Thailand (Blue Hmong)
Ceremonial Skirt, 20th century
cotton and synthetic materials
H. 25 x W. 35 in.
Can what we wear be art? Clothing covers and protects our bodies
from harsh elements such as wind, rain, sun, and cold weather. It
can also serve as decoration for the body. This brightly colored
and carefully sewn skirt is an example of Hmong (pronounced MUNG)
textile tradition involving great skill and complex design.
The Hmong, whose name means "free people," once lived
in central and southern China. During the 19th century, many Hmong
families migrated into the mountains of Southeast Asia. There they
lived scattered in small village groups in northern Vietnam, Laos,
and Thailand. The Hmong people are generaly divided into two subgroups:
White Hmong and Blue (also called Green) Hmong. These names come
from the colors used in traditional clothing. The groups also have
some differences in customs and language.
This vividly colored knee-length skirt was made by a Blue Hmong
woman living in a refugee camp in Thailand. It was made to be worn
for the most important Hmong celebration--the New Year festival.
Traditionally, textiles have been a focal point of Hmong New Year
celebrations. To the Hmong people, new clothing celebrates the good
fortune of the past year and is a sign of future prosperity. Wearing
old clothing on the New Year is an omen of misfortune and poverty.
The New Year is a time of courtship and celebration. By wearing
elaborate clothing, young women show off their personal beauty as
well as their textile skills. Finely sewn attire is considered a
sign of a woman's hard work and increases her value as a wife. Wearing
one's finest dress to a New Year celebration helps attract a prospective
This skirt displays the high standards that the Hmong apply to
needlework. These standards can be seen in elements such as the
tiny stitches, complex designs, precise patterns, and straight borders.
The design of the skirt has a festive and spirited feeling. This
feeling is created in part by brilliant contrasting colors--bright
pinks, oranges, yellows and greens that sparkle and dazzle the eyes.
Complementary colors of hot
pink and lime green create a dynamic optical sensation and appear
especially vibrant when placed next to each another.
skirt in use
Characteristic of the Blue Hmong style, this skirt includes three
design sections. The top section is a band of white cotton material.
The middle panel is covered with a batik pattern,
created by a fabric-dyeing technique that uses wax to make a design.
Pieces of cloth are then sewn on the batiked material in a technique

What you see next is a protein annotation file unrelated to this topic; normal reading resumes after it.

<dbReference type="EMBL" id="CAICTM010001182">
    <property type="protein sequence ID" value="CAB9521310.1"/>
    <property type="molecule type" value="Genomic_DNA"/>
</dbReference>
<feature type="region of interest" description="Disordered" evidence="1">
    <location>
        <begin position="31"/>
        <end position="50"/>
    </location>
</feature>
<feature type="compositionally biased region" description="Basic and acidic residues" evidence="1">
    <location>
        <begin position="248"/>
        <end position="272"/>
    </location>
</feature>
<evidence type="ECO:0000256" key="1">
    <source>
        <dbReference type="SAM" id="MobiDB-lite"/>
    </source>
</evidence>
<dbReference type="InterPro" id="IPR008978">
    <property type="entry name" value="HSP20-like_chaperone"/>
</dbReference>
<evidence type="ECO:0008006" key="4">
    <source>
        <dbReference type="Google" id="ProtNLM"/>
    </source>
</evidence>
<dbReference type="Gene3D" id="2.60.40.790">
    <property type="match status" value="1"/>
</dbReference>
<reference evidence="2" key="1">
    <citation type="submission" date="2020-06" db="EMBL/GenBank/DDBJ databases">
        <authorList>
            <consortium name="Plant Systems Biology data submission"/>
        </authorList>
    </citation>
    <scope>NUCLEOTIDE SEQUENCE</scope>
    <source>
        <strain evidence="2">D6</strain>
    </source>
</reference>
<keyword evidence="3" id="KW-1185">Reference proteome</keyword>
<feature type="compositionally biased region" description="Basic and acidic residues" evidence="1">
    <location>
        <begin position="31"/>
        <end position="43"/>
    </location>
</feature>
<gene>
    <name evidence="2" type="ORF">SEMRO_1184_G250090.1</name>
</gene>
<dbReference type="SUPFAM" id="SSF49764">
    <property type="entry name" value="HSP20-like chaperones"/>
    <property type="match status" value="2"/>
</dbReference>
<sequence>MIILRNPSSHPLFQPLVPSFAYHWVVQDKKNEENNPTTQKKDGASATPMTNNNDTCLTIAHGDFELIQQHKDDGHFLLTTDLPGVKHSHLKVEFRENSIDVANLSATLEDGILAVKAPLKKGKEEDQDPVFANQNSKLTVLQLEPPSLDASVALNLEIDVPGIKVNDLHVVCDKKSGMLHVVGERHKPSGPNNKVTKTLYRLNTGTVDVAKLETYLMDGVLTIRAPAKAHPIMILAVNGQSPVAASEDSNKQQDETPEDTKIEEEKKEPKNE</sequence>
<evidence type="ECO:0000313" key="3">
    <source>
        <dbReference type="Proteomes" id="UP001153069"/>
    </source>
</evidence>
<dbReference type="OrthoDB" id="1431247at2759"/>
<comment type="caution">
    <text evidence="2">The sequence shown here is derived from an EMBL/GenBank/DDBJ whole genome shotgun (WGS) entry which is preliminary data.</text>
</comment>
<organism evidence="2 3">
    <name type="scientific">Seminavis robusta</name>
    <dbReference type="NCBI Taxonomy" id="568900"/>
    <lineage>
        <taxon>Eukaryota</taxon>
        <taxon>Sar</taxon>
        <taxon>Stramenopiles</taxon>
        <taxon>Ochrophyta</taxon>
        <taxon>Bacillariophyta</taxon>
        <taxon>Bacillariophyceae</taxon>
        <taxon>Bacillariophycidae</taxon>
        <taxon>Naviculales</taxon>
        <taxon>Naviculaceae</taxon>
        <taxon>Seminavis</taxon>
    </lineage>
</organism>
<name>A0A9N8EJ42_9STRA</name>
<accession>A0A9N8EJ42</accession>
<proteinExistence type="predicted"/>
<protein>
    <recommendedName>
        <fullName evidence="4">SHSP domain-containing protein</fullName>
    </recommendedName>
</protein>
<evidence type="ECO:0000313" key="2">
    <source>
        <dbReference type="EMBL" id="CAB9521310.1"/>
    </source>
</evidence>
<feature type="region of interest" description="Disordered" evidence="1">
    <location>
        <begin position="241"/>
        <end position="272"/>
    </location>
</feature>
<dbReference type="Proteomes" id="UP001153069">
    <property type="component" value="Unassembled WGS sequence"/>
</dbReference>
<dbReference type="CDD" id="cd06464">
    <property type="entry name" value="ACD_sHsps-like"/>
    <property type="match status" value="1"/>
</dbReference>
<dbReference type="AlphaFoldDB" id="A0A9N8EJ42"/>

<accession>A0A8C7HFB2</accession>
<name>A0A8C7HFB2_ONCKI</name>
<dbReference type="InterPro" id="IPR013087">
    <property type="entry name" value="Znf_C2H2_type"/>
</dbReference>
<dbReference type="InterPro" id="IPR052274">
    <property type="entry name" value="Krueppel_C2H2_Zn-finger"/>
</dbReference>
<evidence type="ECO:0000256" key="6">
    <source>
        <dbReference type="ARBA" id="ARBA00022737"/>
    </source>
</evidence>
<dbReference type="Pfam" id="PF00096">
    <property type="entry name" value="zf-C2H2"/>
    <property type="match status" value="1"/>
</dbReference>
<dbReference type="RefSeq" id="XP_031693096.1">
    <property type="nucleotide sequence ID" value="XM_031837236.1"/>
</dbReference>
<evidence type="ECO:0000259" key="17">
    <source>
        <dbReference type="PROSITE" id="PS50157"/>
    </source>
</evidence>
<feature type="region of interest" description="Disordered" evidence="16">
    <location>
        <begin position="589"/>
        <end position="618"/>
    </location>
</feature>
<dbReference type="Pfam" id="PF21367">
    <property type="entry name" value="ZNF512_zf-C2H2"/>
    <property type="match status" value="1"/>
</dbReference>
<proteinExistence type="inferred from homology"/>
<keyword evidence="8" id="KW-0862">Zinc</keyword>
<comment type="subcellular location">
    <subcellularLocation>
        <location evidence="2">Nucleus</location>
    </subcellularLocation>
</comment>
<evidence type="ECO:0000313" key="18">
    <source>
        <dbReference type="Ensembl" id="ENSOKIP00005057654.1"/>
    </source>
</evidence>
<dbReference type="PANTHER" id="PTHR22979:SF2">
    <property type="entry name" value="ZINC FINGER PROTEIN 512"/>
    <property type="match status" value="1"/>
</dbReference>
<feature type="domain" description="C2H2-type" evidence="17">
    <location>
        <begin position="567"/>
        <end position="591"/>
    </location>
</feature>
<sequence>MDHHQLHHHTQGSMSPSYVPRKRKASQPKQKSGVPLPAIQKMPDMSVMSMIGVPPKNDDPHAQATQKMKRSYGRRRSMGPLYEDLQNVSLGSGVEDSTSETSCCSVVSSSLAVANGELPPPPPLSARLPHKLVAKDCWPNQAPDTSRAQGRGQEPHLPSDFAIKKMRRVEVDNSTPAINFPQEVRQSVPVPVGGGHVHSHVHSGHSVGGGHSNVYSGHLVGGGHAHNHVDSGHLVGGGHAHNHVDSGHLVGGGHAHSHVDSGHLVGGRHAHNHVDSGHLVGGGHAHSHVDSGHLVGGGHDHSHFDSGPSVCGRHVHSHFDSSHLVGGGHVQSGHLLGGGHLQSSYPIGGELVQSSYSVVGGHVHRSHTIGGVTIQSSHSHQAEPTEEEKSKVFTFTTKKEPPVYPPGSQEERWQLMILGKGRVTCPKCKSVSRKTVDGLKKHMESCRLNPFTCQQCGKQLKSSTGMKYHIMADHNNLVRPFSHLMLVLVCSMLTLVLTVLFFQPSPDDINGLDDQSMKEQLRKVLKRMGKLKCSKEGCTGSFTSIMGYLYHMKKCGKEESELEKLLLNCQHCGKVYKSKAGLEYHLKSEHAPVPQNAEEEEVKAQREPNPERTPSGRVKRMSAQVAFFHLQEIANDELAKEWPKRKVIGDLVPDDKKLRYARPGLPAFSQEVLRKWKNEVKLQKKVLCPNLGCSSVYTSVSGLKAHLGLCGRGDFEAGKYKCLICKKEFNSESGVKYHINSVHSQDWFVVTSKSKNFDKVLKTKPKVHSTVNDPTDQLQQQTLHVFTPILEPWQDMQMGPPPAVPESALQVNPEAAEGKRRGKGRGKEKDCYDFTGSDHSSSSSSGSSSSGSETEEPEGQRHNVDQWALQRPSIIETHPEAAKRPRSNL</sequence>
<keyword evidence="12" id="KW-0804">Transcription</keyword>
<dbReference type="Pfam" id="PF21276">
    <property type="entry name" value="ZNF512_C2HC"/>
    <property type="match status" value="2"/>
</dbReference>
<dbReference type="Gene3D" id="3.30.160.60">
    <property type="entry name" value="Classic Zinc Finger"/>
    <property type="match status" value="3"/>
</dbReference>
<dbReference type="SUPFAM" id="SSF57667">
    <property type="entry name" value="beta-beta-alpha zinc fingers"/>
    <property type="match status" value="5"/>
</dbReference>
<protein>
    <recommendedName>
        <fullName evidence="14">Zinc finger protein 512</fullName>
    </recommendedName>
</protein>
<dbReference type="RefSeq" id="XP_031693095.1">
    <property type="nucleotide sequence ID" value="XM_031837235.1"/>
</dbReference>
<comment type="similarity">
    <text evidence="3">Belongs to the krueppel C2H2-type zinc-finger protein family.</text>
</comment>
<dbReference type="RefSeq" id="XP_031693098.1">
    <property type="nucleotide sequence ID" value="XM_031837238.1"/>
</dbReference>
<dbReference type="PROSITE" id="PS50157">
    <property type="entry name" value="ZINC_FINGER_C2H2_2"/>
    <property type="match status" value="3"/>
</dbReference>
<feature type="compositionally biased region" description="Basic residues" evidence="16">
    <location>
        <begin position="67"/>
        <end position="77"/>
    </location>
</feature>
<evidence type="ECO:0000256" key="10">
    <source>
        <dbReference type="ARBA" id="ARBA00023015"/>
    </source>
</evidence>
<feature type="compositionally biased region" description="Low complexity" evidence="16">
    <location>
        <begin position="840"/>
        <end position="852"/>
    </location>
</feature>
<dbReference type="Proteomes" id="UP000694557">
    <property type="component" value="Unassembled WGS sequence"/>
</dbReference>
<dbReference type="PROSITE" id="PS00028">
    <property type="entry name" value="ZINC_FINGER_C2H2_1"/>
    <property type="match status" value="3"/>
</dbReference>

called appliqué (applying a cutout
decoration to a larger piece of material). Finally, on the bottom
of the skirt is another band decorated with a design of cross-stitch
embroidery and appliqué. The variety of design motifs
on this skirt are created without stencils, patterns, or rulers;
rather, they are done simply by eye and memory, with a steady hand
guided by the grain of the fabric's woven threads. The entire skirt
is accordion-pleated and contains
as much as nine yards of fabric.
In Laos, skirts made for the annual New Year festival were worn
for daily wear during the following year, while new and more elaborate
costumes were created for the next year's celebration. In the United
States, Hmong girls have adopted Western-style clothing for everyday
wear and dress in Hmong clothing only for ceremonial events. Today,
many skirts incorporate synthetic materials and dyes, resulting
in the fluorescent colors that we see here rather than the all-natural
fabrics and primary colors of earlier traditional dress.
view of weaving
series of accordian-like folds, often found in clothing.
sewing technique in which a cutout decoration is attached to a larger
piece of material.
fabric dyeing technique in which the pattern is first drawn with
beeswax onto the cloth with a metal tool, and then the cloth is
immersed in dye. The areas covered by the wax are not affected by
the dye, creating a pattern that can be seen when the wax is removed
by boiling the cloth. Wax and dye applications may be repeated for
which appear opposite one another on a color wheel. When placed
next to one another, complimentary colors are intensified and often
appear to vibrate.
stitch which forms an "x."
dominant theme, idea, or pattern in a work of art. Motifs are often
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